Browse Primary Sources
Locate primary sources, including images, objects, media, and texts. Annotations by scholars contextualize sources.

Wooden Triptych

This small wooden piece was constructed as a triptych, with two side panels that can fold over the main panel. It displays religious imagery, with the Virgin Mary at the center. The time period is unclear. The other figures remain unidentified, but are likely religious figures or images of the individuals who commissioned the piece. This item was intended for personal devotion in the home.

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Tomb of General Juan Lavalle

Argentina declared independence from Spain in 1816 and eventually achieved it after several years of fighting royalist forces. Juan Lavalle was born in Buenos Aires in 1797, and remained in Argentina for most of his life. He joined General San Martin to fight for independence across South America.

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The Obelisk of Buenos Aires

Built 1936 to commemorate the anniversary of the founding of the city, the Obelisk stands in downtown Buenos Aires, Argentina. It stands 67.5 meters tall, made of concrete and stone. The nation of Argentina celebrates its independence day on July 9th. This monument is located in the historic heart of town, at the intersection of July 9th Avenue and Corrientes Avenue.

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Remains of the Puerta de la Ciudadela

The city of Montevideo, Uruguay, once belonged to the Viceroyalty of the Rio de la Plata, under the control of the Spanish Crown. It was officially founded in 1724. Around this time, the government constructed a wall around the city. Such walls served important defensive purposes, especially for places like Montevideo, which directly bordered the sprawling Portuguese territory of Brazil.

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Ottoman Reform Decree, 1856

The Imperial Reform Edict of Ottoman Sultan Abdulmejid I, appearing originally in 1856 and subsequently in this 1874 publication, promised equality of access to education, government appointments, military service, and administration of justice to all, regardless of religion, language, or race.

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Poem by Qiu Jin, Chinese feminist

While the discussion surrounding the Chinese practice of footbinding often focuses on the writings of western missionaries, the example of Qiu Jin, a Chinese feminist and poet, demonstrates that the practice was criticized by Chinese individuals as well. Qui Jin had her feet bound as a child and as an adult spoke out against the practice.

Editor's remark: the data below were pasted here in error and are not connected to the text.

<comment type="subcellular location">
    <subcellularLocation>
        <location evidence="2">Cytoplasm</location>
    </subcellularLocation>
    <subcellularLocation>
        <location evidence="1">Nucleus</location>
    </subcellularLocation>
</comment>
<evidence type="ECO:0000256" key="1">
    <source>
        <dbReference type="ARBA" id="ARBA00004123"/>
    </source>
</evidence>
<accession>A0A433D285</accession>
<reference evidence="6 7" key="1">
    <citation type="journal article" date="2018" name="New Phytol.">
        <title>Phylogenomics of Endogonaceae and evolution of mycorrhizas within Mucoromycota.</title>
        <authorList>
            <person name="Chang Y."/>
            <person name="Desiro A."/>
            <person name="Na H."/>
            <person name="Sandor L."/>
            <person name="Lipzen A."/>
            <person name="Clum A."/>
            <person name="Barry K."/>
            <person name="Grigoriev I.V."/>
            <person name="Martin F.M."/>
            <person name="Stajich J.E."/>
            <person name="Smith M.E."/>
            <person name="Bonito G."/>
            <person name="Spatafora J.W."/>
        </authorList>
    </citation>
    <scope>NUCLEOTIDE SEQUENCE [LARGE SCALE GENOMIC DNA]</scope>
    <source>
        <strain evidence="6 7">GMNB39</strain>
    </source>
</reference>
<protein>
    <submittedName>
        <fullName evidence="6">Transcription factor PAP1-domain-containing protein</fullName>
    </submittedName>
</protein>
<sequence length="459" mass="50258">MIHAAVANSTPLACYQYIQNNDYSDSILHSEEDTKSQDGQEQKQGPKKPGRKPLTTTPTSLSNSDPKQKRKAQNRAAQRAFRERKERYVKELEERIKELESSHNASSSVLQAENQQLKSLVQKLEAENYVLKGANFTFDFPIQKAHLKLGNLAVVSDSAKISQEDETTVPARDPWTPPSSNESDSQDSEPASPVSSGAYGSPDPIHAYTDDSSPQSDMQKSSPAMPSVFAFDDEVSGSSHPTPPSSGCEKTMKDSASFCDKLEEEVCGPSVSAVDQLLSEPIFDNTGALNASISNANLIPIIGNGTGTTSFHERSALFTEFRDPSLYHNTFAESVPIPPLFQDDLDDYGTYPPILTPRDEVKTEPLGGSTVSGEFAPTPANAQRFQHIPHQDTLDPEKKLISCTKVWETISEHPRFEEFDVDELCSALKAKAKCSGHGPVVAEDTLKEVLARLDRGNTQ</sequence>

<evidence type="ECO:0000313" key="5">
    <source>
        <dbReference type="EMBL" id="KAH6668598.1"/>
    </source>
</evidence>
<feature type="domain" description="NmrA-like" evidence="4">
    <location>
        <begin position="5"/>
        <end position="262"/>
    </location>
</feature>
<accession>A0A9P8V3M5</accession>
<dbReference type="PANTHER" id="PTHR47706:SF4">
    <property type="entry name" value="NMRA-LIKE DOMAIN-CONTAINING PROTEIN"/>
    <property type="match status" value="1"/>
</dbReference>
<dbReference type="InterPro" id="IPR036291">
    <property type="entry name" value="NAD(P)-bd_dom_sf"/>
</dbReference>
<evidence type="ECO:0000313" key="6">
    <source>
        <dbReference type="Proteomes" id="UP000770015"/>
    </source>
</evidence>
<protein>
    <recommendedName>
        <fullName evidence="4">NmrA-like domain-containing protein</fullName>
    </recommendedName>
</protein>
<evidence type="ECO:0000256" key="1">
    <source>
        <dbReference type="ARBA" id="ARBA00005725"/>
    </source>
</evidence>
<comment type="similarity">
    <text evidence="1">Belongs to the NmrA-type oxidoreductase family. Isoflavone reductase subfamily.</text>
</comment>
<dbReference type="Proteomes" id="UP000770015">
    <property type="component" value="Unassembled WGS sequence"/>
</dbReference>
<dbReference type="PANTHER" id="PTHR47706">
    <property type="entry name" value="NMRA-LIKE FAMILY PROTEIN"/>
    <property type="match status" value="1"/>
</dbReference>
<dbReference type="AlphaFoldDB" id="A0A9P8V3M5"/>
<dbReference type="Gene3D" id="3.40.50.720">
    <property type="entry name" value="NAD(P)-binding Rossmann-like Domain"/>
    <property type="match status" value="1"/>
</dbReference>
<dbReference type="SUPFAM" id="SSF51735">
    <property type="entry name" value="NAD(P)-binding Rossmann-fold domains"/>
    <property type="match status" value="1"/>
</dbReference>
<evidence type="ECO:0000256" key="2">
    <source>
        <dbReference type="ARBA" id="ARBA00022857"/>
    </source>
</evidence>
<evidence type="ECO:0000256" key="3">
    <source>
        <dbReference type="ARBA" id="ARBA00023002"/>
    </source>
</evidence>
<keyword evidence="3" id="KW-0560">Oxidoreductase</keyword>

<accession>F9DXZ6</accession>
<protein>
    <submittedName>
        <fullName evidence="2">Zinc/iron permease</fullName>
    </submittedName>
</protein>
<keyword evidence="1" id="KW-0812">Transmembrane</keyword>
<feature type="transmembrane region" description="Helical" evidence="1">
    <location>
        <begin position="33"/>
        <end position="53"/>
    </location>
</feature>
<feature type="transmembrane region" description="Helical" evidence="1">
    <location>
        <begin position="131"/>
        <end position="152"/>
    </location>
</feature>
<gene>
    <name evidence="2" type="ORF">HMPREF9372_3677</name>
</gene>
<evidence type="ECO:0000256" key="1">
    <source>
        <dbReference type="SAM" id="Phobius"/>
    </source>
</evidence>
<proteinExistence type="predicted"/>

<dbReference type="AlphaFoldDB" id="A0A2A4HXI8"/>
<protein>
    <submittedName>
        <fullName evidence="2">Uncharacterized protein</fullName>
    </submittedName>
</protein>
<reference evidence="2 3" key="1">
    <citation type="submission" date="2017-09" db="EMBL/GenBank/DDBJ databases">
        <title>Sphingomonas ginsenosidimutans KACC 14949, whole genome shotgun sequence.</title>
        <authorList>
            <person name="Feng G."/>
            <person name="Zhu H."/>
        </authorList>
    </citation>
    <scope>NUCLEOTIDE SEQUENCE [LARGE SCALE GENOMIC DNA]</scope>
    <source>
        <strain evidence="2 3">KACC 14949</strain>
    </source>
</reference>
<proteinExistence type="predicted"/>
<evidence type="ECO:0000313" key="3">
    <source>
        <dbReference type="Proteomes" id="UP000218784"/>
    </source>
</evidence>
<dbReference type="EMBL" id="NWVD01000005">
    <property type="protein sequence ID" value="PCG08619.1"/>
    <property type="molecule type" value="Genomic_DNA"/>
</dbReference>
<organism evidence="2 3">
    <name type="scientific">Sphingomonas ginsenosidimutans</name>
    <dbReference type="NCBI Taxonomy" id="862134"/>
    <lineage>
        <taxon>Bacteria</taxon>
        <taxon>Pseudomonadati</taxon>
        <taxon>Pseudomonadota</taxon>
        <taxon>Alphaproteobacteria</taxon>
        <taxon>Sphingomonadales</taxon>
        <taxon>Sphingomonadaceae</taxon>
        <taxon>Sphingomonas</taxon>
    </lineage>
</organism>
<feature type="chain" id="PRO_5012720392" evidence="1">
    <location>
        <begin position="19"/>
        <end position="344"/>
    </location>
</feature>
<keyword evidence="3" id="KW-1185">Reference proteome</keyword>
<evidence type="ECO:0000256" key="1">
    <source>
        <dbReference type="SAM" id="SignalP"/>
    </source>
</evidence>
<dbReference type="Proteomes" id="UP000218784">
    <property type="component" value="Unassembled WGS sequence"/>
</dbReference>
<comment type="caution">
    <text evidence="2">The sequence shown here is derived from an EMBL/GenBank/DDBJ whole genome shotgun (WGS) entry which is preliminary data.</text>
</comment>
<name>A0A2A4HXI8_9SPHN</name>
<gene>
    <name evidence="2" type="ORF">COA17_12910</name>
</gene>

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Remains of Christopher Colombus

In October of 1492, the Spanish monarchs sponsored a voyage led by Columbus and his crew, who intended to sail towards India. Instead, they set foot in the Americas for the first time. Over the next several years, Columbus made many trips back and forth between Spain and the Caribbean Islands.

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Portrait of Manuel Mansilla

This painting depicts Manuel Mansilla, the Alguacil Mayor (sheriff) of the city of Buenos Aires. He held this position from 1795-1821, during a key transitional moment. When he began his tenure, the city belonged to the Viceroyalty of the Rio de la Plata, under Spanish rule. However, by 1821, the region was establishing its independence as the nation of Argentina.

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Mausoleum of José de San Martín

In 1816, after more than two centuries of Spanish rule, the nation of Argentina declared its independence. One of the leaders of the independence movement was José Francisco de San Martín y Matorras, more commonly known as General San Martín. He fought in battles in Argentina, Peru, and Chile. The Argentine public has historically regarded him as a father of the independence movement.

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Legislative Palace of Uruguay

The Legislative Palace of Montevideo, Uruguay, was built in the early twentieth century. Construction lasted from 1904 to 1925 under the supervision of Vittorio Meano and Gaetano Moretti. It is located in the Aguada barrio, or neighborhood, of the city. Since Montevideo is the capital of the nation of Uruguay, the Palace houses the major legislative bodies of the nation.

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